Limitations and constraints notwithstanding, the potential of our IT industry holds great future promise. Our IT efforts and ambitions have brought favorable comments from the global IT elites.

Mr. Rishi Jaitly of Google Inc. USA says:

"I left Pakistan with a single thought that there is an enormous potential for this nation to emerge as a leading center of growth and innovation".

Mr. Hari Venkatacharya, CEO ZAPIT Games / President of the Chapter Toranto, Canada said:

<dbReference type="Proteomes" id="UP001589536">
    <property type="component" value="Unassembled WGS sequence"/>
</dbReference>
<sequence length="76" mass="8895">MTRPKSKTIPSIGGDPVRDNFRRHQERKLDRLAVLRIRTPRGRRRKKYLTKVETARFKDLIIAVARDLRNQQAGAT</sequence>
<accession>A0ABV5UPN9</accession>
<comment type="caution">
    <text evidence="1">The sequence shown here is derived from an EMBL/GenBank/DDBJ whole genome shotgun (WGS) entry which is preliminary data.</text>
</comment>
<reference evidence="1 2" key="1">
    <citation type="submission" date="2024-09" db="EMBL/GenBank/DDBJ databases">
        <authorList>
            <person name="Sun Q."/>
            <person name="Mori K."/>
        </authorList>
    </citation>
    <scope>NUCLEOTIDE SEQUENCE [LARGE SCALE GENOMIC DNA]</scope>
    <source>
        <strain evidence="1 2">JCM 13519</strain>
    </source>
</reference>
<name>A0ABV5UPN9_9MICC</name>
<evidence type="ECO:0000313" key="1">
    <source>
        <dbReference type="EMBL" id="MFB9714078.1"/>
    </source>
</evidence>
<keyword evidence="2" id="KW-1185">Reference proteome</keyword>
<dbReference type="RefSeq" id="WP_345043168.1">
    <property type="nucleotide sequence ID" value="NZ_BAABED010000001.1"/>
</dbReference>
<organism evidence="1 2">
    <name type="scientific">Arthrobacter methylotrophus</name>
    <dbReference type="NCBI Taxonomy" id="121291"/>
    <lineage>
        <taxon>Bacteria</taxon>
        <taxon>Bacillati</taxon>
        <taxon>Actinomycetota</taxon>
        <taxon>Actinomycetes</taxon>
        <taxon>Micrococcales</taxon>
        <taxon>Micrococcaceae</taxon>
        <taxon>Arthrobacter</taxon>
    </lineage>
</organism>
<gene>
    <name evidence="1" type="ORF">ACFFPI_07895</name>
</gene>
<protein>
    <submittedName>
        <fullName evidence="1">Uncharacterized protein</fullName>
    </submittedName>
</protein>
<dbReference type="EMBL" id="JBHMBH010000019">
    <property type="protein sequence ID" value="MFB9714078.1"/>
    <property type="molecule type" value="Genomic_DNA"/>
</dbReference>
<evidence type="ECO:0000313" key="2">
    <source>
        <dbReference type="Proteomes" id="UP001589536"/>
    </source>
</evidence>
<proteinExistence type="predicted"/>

"The companies that participated in the delegation were very impressive. It is a great testament to the PSEB and the Canada Pakistan Business Council that we were able to meet such a stellar group companies".

Mr. William Catalano, President NTG, Clarity Network Inc. Canada said:

"Pakistan has the potential to be a competitive force in the Global It industry".

Mr. Geoffery S. Conner, Texas Secretary of State (Ret), USA said:

"With specific regard to Pakistan as an IT destination and an emerging center for knowledge-based innovation in IT, I felt that the program more than met its goals. The presenters from established companies like IBM and Mentor Graphics validated Pakistan as a superior destination for their IT operations".